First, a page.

Xu, Qiuyun; Zheng, Xiaobing; Li, Zhengqiang; Zhang, Wei; Wang, Xianhua; Li, Jianjun; Li, Xin

    2010-03-01

    Sun photometers are designed to measure direct solar irradiance and diffused sky radiance for the purpose of atmospheric parameters characterization. A sun photometer is usually calibrated by using a lamp-illuminated integrating sphere source for its band-averaged radiance responsivity, which normally has an uncertainty of 3%-5% at present. Considering the calibration coefficients may also change with time, a regular high precision calibration is important to maintain data quality. In this paper, a tunable-laser-based facility for spectral radiance responsivity calibration has been developed at the Key Laboratory of Optical Calibration and Characterization, Chinese Academy of Sciences. A reference standard radiance radiometer, calibrated against cryogenic radiometer, is used to determine the radiance from a laser-illuminated integrating sphere source. Spectral radiance responsivity of CIMEL CE318-2 sun photometer is calibrated using this new calibration system with a combined standard uncertainty of about 0.8%. As a validation, the derived band-averaged radiance responsivity are compared to that from a Goddard Space Flight Center lamp-based sphere calibration and good agreements (difference <1.4%) are found from 675 to 1020 nm bands.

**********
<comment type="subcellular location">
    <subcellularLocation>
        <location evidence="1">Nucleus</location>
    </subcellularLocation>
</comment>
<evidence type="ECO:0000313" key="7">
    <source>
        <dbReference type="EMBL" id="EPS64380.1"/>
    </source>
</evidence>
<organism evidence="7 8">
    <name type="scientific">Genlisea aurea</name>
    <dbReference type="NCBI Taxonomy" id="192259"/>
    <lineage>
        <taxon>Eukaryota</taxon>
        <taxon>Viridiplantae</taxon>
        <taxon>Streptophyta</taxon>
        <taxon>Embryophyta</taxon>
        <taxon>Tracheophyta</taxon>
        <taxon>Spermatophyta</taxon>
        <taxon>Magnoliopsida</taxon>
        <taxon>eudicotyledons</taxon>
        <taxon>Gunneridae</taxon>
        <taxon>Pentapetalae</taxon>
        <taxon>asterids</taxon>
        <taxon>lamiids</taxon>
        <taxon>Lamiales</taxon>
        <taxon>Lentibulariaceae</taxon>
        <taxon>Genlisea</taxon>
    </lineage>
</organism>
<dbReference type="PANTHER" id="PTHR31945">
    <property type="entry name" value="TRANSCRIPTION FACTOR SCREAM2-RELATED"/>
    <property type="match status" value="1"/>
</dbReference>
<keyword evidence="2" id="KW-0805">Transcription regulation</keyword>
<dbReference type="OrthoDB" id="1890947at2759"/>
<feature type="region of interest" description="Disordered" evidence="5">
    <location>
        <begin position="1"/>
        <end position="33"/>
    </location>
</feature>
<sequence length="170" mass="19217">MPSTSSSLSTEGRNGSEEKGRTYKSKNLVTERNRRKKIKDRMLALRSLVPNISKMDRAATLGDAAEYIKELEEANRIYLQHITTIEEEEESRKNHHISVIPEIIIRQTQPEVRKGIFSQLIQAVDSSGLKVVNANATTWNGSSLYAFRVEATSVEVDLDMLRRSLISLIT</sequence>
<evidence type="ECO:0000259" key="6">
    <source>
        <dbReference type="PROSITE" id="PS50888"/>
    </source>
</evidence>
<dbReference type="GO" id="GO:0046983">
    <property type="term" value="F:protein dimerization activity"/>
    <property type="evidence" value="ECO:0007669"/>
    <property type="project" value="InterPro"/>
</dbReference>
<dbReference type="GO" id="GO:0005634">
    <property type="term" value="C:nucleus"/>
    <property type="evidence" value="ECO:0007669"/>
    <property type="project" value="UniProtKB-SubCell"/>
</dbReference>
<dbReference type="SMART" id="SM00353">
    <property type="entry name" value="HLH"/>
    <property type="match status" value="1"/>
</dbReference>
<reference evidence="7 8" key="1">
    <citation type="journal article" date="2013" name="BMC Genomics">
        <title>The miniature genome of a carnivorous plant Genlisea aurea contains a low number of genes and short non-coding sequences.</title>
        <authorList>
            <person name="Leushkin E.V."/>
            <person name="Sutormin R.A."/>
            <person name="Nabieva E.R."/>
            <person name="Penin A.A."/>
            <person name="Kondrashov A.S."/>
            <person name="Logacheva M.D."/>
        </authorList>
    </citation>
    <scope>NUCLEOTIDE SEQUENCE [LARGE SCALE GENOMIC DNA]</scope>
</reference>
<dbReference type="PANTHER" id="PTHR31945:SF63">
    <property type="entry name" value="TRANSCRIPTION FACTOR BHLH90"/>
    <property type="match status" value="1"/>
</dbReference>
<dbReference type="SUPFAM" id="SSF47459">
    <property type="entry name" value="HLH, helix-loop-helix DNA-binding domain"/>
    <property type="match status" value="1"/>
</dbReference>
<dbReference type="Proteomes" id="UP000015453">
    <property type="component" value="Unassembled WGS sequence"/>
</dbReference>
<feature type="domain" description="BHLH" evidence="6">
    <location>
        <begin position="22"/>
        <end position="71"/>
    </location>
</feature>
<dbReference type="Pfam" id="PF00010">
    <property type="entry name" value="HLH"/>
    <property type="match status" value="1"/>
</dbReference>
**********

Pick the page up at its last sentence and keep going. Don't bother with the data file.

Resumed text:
10. Manual Calibration System for Daya Bay Reactor Neutrino Experiment

    Institute of Scientific and Technical Information of China (English)

    HUANG; Han-xiong; RUAN; Xi-chao; REN; Jie; LV; Yin-long; FAN; Cheng-jun; CHEN; Yan-nan; WANG; Zhao-hui; ZHOU; Zu-ying; HOU; Long; ZHANG; Jia-wen; ZHANG; Yin-hong; YU; Chao-ju; HE; Wei; ZHOU; Bin

    2012-01-01